Solid Platinum

Eric Greco earned 889.82 masterpoints in 2018. That’s not very many by the standards of top players. It wasn’t enough to crack the top 100 places of the Barry Crane Top 500 race. But unlike all those ahead of him, Greco plays bridge just six weeks a year, and only in national-level events, where platinum points are awarded. As is usually the case for Greco, all of the points he earned in 2018 were platinum.

And for the second time in three years, Greco had more platinum points than anyone else, making him Player of the Year.

Since the 1990 introduction of platinum points, only 19 people have ever been Player of the Year, and only four have previously won more than once: Zia Mahmood, Bob Hamman, Jeff Meckstroth and Michael Rosenberg. “It is an incredible honor to be only the fifth player to win this award twice,” Greco said. “The other four are all true legends of the game, and to be mentioned
in the same company as them is very humbling.”

Greco has 17 open North American titles plus two more in limited events, 11 second-place finishes and one world championship in the 2010 Rosenblum.

Greco’s success in 2018 was anchored by his status as a member of the Martin Fleisher team, which had a terrific year with wins in the Vanderbilt and Mitchell Open BAM and high finishes in three other events: fourth in the Reisinger, quarterfinals in the Spingold and eighth in the Roth Open Swiss Teams. The team’s members – Fleisher, Chip Martel, Joe Grue, Brad Moss, Greco and partner Geoff Hampson – occupy six of the top seven spots in the standings for the Player of the Year race, and the points they earned as a team were enough to guarantee each of them a spot in the top 10.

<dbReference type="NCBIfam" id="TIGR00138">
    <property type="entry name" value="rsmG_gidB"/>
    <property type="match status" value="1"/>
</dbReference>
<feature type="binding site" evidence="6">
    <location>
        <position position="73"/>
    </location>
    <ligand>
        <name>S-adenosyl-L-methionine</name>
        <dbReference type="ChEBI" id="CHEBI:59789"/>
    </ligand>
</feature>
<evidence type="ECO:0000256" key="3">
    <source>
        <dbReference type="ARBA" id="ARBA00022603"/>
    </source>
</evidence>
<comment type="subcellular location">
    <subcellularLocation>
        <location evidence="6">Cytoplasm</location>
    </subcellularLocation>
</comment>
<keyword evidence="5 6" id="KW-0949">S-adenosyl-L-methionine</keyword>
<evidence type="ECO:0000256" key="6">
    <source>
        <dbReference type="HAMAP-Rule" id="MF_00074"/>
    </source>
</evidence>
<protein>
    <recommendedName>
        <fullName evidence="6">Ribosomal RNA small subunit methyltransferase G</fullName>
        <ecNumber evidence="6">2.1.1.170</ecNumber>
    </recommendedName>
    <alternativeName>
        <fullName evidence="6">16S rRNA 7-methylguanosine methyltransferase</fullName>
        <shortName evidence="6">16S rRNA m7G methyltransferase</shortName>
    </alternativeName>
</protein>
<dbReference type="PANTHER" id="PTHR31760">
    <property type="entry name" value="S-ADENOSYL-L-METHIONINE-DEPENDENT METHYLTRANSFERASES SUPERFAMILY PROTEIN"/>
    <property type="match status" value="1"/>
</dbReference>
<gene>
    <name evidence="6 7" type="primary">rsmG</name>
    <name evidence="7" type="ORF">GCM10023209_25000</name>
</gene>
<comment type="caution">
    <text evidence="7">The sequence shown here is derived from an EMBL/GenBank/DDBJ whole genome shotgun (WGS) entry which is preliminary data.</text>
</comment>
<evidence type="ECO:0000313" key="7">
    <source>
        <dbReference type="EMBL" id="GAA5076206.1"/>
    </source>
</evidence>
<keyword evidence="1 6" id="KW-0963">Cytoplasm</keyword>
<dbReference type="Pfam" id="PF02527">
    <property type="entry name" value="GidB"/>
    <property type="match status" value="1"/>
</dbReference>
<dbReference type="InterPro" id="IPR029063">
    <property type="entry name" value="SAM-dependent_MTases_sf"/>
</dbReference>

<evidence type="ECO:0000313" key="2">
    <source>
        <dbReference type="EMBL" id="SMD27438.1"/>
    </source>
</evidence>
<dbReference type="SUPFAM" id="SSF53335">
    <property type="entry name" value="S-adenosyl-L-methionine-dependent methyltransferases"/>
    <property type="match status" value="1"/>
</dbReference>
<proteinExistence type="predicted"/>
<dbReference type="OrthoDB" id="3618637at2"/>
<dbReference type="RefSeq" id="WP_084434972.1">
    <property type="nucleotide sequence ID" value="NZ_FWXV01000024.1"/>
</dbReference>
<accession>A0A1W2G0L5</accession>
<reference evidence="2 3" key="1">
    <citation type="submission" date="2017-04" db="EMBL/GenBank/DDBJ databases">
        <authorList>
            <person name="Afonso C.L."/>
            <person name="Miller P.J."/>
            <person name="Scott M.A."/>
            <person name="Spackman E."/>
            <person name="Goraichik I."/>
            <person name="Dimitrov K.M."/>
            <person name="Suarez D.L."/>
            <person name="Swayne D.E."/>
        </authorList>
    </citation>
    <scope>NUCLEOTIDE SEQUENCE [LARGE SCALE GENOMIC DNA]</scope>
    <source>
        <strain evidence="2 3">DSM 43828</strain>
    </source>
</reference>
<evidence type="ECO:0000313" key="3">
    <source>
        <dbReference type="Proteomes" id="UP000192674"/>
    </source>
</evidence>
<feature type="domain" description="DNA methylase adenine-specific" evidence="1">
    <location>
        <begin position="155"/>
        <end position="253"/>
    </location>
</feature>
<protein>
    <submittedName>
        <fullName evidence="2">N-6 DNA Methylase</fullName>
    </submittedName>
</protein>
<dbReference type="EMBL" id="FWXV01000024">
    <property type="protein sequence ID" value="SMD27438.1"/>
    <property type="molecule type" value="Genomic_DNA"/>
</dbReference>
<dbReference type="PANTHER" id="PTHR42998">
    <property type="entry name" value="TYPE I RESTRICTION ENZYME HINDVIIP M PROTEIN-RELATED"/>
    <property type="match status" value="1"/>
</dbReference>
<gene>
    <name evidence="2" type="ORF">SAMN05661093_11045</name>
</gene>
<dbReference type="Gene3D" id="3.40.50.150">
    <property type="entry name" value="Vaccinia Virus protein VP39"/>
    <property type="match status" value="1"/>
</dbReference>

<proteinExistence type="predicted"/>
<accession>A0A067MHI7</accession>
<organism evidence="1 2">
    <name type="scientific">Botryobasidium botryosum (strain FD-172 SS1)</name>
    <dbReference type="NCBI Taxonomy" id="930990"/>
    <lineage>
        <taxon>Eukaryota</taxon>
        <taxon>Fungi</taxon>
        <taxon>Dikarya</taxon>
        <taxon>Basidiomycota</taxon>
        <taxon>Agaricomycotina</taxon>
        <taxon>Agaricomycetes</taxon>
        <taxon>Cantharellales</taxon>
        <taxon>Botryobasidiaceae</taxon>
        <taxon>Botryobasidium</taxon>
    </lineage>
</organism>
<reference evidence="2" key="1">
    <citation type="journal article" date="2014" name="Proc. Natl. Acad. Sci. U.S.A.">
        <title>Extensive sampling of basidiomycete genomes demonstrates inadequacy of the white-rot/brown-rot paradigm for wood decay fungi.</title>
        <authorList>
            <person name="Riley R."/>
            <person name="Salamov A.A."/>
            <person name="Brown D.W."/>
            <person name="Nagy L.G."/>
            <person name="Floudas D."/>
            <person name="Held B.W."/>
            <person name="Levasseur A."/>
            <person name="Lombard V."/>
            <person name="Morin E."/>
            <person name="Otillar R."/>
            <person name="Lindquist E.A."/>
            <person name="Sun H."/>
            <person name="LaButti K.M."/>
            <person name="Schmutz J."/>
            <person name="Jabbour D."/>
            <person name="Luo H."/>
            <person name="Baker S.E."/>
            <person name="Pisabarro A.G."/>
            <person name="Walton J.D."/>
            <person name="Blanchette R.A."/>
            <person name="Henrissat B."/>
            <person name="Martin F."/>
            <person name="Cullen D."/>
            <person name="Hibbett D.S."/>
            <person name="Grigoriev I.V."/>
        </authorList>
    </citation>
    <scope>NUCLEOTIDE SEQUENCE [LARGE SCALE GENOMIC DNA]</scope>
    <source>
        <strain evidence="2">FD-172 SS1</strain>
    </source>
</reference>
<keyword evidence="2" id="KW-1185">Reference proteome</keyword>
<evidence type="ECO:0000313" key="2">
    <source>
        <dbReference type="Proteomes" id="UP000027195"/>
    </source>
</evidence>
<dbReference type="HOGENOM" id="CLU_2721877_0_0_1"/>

“Due to their great play, we were able to win the Vanderbilt this year by never trailing after any quarter in any match, which I thought was a great accomplishment,” Greco said. “They are
all truly great players, great teammates and, most of all, great people.”

Greco especially credited his main partner, Hampson. “He is a phenomenal player, and the large majority of the points I won were with him.”

Outside of the team events, Greco played with Hampson in the Platinum Pairs, where they placed sixth, and the Nail Life Master Pairs. He played with teammate Moss in the Blue Ribbon
Pairs, placing ninth.

Greco strayed outside Fleisherland for just one event in 2018: the von Zedtwitz Life Master Pairs, which he played with Mike Passell. They finished third. It was that result that placed him ahead of his teammates – “the gentlemen who equally deserve this award this year,” Greco says.

Hampson and Greco agreed years ago to play some of the pair games with different partners. “I have found some great ones over the last few years,” he says.

Going into the last round of the von Zedtwitz in Atlanta, it was Hampson who was leading with Richard Katz, while Greco and Passell were sitting in fifth. Had that result held up, Hampson
would have been Player of the Year. But two boards later, Hampson and Katz had fallen to fifth while Greco and Passell moved up to third. “That last round gave me the award over him, which is
how close the game of bridge can be these days with all the great players out there,” Greco says.

Since last winning Player of the Year in 2016, Greco’s life has changed in one significant way: He and his family moved from the Philadelphia area to Beverly Hills CA in mid-2017. Greco’s
wife, Carmelita, a fashion designer, decided to open a fashion/art space in Los Angeles, which prompted the move. Her business, Luz Art, combines an art gallery with a clothing store. Greco, a stock and options trader for 21 years, does all of his work online, so the move didn’t affect his work at all.